Violets & Velour

The ragged edge of the pale blue envelope stuck out from others in the stack, partially obscured by torn-out magazine pages and recipes secured to notebook paper with yellowed tape. Emma’s grandmother had saved everything. She thought she was mentally ready for the estate sale but it was only four days away and a monumental amount of work lay ahead just to get this one room sorted. Her uncle cleared out the basement last week. He said he’d found a trove of vinyl records in the garage and stock certificates at the bottom of a dusty box of mason jar lids. He’d instructed Emma to pay particular attention to the sunroom today. Who knew what Grandma Helen might have squirreled away in here.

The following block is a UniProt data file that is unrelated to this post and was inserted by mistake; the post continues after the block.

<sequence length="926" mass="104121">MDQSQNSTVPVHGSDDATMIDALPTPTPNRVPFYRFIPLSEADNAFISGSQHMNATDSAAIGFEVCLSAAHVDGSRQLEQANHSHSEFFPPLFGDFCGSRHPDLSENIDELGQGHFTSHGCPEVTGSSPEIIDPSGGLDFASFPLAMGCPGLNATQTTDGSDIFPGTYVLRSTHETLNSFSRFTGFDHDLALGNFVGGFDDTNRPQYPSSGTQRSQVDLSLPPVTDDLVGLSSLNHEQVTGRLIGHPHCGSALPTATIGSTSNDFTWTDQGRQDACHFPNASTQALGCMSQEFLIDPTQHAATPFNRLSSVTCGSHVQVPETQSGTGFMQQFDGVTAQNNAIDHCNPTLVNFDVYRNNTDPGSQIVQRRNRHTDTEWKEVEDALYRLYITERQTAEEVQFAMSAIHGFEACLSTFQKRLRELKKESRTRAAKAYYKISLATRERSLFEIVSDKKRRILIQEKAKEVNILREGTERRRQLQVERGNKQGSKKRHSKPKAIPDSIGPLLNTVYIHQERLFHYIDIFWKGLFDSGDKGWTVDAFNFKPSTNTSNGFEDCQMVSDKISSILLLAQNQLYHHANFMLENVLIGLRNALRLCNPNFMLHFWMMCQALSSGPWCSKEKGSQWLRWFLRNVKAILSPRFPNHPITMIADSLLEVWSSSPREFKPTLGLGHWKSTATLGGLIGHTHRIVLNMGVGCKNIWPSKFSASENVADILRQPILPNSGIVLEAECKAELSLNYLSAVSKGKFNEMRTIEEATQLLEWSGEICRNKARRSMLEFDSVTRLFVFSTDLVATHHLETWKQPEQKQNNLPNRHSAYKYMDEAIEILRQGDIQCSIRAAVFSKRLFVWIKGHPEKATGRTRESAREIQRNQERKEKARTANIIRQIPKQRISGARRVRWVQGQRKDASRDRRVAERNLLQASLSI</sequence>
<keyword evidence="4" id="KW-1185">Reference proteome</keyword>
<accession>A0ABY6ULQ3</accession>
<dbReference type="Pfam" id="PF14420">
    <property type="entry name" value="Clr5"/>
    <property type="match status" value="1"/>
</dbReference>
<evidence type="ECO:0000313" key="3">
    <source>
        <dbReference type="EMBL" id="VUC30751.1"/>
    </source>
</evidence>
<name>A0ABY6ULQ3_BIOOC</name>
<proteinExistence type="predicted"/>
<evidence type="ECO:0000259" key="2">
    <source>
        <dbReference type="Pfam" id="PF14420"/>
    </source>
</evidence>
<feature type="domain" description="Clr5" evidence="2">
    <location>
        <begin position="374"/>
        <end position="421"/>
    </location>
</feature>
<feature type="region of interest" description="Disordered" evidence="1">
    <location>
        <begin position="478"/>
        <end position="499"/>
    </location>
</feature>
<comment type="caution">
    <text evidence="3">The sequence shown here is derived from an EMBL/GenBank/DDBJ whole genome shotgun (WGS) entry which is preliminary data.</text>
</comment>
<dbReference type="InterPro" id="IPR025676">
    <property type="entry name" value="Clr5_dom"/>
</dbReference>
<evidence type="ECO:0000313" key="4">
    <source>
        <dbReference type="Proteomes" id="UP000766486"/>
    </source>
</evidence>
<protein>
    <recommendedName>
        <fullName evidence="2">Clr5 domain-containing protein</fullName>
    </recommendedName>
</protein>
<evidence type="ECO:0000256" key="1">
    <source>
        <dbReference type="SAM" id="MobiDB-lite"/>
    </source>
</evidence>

Emma slid the envelope from the stack and slumped into the wingback chair upholstered in the golden velour so stylish in the 1960s. This is where she always found her grandmother after supper when Emma came to visit. This was where they’d read and play with handmade felt stories. Emma turned her head toward the right wing and inhaled, eyes closed, hoping for a whiff of violets. All she could smell was the punch of antiseptic that had arrived with her mother’s mops and sponges. Wiping, scouring—making ready for another family. The citrus astringents staking their claim on a world that had been long softened by violets and velour, their scents transforming the house room by room. She hadn’t expected the cancer to steal both her grandmother and her refuge.

Photo by Andrea Piacquadio on

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